What Is CryptoRuble?
The CryptoRuble is a digital currency currently in development, commissioned by Russian President Vladimir Putin. It will not be a cryptocurrency in the way that Bitcoin is, as it will be issued by the government with no mining involved.
The value of the CryptoRuble will be identical to the value of a regular ruble. The first pilot group for the testing of the digital ruble was formed in June 2021 and includes 12 banks.
- Russia’s President Vladimir Putin said in October of 2017 that his country would issue CryptoRuble, a state-sponsored cryptocurrency.
- The national digital currency is expected to start live transactions in 2022 after testing in the latter half of 2021.
- CryptoRuble will be unlike a cryptocurrency as it will not be mined and instead issued by the Russian government.
In a private meeting, Vladimir Putin announced in October of 2017 that Russia would be issuing its own state-sponsored cryptocurrency—the CryptoRuble. The CryptoRuble, although not formally launched, began its testing phase in June 2021. The digital ruble will be issued by Russia’s Central Bank as a central bank digital currency (CBDC) and managed by the Russian government.
Twelve Russian banks have been chosen to test out the digital ruble: Ak Bars, Alfa-Bank, Dom.rf Bank, Gazprombank, Promsvyazbank (PSB), Rosbank, Sberbank, SKB-Bank, Bank Soyuz, Tinkoff Bank, Transcapitalbank, and VTB.
In 2022, the bank is expected to allow citizens to test the currency. The idea is that CryptoRuble will help decrease costs within the financial system while boosting competition among banks. It’s worth noting that Russia still doesn’t recognize digital tokens or cryptocurrencies as legal tender but legislation was introduced in Feb. 2022 to change that.
On the downside, the digital currency will be centralized in nature, as it’s issued by the Central Bank. The CryptoRuble is expected to operate like the Russian ruble, just in digital and encrypted form. The CryptoRuble will have the same price the ruble has and will be able to be exchanged with traditional rubles.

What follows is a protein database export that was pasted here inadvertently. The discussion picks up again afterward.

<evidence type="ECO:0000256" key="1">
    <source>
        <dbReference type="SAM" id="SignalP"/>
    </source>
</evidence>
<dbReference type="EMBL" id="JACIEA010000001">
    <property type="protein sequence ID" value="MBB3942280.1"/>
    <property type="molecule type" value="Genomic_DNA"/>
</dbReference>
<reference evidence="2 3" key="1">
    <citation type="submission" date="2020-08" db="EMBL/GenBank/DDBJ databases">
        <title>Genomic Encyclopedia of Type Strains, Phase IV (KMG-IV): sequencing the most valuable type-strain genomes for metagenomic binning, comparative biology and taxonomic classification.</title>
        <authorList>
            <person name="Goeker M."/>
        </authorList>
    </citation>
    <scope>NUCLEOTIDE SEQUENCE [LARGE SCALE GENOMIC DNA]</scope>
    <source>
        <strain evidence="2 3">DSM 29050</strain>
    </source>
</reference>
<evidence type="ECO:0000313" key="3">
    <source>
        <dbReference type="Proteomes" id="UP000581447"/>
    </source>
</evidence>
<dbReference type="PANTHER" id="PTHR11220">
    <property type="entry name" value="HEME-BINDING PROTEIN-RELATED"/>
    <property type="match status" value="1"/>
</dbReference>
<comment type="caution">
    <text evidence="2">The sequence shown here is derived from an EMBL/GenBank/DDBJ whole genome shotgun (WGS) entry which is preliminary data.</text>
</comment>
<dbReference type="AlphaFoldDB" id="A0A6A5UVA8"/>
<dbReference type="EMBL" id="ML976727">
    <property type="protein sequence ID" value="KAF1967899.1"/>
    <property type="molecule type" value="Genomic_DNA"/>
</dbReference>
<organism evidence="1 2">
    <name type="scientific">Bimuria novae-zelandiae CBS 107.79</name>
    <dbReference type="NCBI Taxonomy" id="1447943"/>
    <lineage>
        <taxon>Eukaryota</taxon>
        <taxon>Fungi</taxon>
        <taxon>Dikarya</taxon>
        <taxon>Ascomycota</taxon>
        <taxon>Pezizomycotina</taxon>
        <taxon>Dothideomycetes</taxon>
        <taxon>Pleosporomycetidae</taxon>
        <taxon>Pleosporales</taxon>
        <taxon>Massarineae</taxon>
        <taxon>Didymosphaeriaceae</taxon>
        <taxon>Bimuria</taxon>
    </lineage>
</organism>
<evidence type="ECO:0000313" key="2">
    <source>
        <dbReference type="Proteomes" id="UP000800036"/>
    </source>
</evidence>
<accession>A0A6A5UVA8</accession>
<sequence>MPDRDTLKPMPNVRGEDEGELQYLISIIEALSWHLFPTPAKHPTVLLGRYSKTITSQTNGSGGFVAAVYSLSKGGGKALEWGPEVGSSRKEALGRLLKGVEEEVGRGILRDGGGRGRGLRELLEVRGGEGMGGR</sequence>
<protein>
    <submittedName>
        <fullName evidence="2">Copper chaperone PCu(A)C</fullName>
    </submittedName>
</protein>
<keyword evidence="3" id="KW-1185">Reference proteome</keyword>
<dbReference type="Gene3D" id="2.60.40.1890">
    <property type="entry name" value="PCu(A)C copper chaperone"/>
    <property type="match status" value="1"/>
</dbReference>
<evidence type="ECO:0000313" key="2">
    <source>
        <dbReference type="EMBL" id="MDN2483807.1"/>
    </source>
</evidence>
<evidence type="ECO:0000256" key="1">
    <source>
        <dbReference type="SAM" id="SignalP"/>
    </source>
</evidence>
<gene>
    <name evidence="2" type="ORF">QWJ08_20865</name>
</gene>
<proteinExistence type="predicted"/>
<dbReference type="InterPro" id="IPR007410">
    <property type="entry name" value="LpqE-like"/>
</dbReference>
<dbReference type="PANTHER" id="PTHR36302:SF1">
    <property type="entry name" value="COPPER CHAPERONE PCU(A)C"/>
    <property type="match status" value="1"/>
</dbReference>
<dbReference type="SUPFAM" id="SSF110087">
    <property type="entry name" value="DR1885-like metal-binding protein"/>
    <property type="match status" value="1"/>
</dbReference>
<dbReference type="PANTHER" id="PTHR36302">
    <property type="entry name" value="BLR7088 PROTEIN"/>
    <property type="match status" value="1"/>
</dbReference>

Unlike cryptocurrencies, CryptoRuble will not be mined, but instead issued by the Russian government. Thus, it will be regulated by an official body, whereas cryptocurrencies are not.
Goals of CryptoRuble
It is speculated that one of the main reasons for Putin's interest in blockchain is that transactions are encrypted, and thus easier to discreetly send money without worrying about sanctions placed on the country by the international community.
This theory gained traction after the Financial Times reported in early 2018 that one of Putin's economic advisors, Sergei Glazyev, said during a government meeting that, "this instrument [CryptoRuble] suits us very well for sensitive activity on behalf of the state. We can settle accounts with our counterparties all over the world with no regard for sanctions." Note that Glazyev himself was placed under sanctions by President Obama, preventing him from trading in or traveling to America in 2014.
Another reason for CryptoRuble is that it could help to stomp out other cryptocurrencies that are beyond government control like Bitcoin and Ether. Russia remains displeased with cryptocurrencies, with Putin himself saying in March 2021 that cryptocurrencies were used mainly for crime purposes. These sentiments continue to reflect in the bills introduced by Russian lawmakers in 2020 and 2021.